Numerous reports have been received in 2023 and 2024 of rare sightings of Albino and white Leucistic Hummingbirds.

We Love Birding!

And we love watching all bird life! While this website is oriented to hummingbirds, we have a section on other backyard birds and a special report on our recent trip to the National Aviary of Colombia.

Thanks for visiting, and please join us as we enjoy another fun hummingbird season in 2024!


 

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Species

Hummingbirds are found only in the Western Hemisphere, with half the species living in the "equatorial belt" between 10 degrees north and south of the equator. Over 366 species and 112 genera exist, mostly south of the U.S. Fewer than two dozen species venture into the U.S. and Canada; only a few species remain year-round.

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Migration

Many hummingbirds spend the winter in Central America or Mexico, and migrate north to their breeding grounds in the southern U.S. and western states as early as February, and to areas further north later in the spring. The first arrivals in spring are usually males. Some, however, do not migrate, in areas like California and the upper Pacific coast.

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Feeders

Planting the right flowers is an important element in establishing the right environment for attracting hummingbirds. But you need another key attractant: the hummingbird feeder! They come in all shapes and sizes; some are plastic, others glass. Some are vertical and others horizontal.

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Facts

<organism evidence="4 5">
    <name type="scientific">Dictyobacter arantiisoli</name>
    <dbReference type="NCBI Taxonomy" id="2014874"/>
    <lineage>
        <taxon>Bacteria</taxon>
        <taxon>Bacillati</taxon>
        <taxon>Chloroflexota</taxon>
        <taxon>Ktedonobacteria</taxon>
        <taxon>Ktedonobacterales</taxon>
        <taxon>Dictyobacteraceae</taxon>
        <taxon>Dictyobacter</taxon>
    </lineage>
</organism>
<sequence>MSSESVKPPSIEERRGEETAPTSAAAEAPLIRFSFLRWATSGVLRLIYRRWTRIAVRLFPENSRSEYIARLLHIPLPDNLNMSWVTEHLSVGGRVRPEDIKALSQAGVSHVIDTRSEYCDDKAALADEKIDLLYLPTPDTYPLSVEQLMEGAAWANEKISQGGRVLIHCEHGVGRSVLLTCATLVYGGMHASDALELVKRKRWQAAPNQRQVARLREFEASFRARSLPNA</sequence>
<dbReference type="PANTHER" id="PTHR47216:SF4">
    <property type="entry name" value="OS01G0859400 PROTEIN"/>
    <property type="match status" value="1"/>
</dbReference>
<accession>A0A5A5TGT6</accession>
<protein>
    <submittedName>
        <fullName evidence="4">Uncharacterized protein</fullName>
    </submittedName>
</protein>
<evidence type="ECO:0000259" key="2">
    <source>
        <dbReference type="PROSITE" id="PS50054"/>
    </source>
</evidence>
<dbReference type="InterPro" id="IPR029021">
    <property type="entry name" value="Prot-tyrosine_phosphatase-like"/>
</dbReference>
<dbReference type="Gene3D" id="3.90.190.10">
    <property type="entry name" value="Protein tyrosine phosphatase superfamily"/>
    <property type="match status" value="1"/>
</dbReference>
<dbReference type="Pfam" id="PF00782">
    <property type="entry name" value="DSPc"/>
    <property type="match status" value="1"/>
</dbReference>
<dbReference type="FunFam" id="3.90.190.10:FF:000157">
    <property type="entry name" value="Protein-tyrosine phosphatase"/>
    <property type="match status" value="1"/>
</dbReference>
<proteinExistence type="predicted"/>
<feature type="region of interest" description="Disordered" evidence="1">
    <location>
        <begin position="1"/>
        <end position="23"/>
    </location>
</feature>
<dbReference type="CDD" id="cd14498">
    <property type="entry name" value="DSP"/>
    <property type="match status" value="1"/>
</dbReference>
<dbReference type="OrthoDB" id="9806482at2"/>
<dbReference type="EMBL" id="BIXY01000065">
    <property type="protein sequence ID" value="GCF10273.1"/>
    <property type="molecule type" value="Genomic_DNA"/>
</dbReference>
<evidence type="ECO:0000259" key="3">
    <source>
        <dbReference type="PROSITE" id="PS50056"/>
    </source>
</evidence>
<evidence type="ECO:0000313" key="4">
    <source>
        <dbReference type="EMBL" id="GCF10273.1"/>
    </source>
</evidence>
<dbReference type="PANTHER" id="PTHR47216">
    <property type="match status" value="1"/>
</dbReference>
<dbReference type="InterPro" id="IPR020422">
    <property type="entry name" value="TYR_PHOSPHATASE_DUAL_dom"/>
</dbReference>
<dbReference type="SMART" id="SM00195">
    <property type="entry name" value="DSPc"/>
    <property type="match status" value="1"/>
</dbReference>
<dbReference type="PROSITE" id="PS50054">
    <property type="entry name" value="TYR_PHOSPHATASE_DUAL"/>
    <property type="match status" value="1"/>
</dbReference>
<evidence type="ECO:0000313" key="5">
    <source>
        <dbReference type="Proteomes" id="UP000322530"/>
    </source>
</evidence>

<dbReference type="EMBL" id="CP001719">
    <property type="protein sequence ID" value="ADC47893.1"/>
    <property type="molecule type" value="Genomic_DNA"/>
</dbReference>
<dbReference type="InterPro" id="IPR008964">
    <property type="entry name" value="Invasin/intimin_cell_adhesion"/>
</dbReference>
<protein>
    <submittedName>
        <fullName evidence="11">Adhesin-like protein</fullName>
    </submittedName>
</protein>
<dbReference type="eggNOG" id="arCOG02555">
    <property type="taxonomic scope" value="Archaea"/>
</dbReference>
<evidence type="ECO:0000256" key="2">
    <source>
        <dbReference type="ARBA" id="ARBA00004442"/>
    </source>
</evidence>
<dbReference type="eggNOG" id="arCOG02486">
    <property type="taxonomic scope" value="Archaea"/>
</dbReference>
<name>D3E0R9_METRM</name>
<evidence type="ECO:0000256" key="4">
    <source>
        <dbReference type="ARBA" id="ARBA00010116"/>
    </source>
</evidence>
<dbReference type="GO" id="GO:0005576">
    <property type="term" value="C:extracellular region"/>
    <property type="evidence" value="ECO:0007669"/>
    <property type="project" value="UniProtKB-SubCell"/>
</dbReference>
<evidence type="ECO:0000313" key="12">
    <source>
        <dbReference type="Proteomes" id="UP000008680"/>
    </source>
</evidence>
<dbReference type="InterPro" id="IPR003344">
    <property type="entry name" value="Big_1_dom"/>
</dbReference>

Hummingbirds comprise the family Trochilidae, among the smallest of birds, with most species measuring in the 3"-5" range. They weigh only a few grams.

They feature long slender needlelike bills adapted for reaching deep into tubular flowers to extract nectar. The beat of their wings is so rapid, up to 55 times a second, that a "humming" sound is produced, and the wings appear blurred. They are the only bird species that can hover, and fly backwards, or even upside down.

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Attracting

Hummingbirds, like other birds and other animals, need food, water, and shelter, the basic necessities of life. Favorite flowers of hummingbirds are often red in color, and tubular in shape, so we include many plants with these features.

We also enjoy hummingbird gardening, and designing our landscape to provide food and shelter for hummingbirds.

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How to Identify

Hummingbirds are among the smallest of all birds, with most species measuring in the 3"-5" range. They feature long slender needlelike bills adapted for reaching deep into tubular flowers.

But many hummingbirds look alike, and sometimes juveniles and females are really difficult to differentiate. Shown below are side-by-side comparison charts of several common species that feature similar markings and coloration.

READ MORE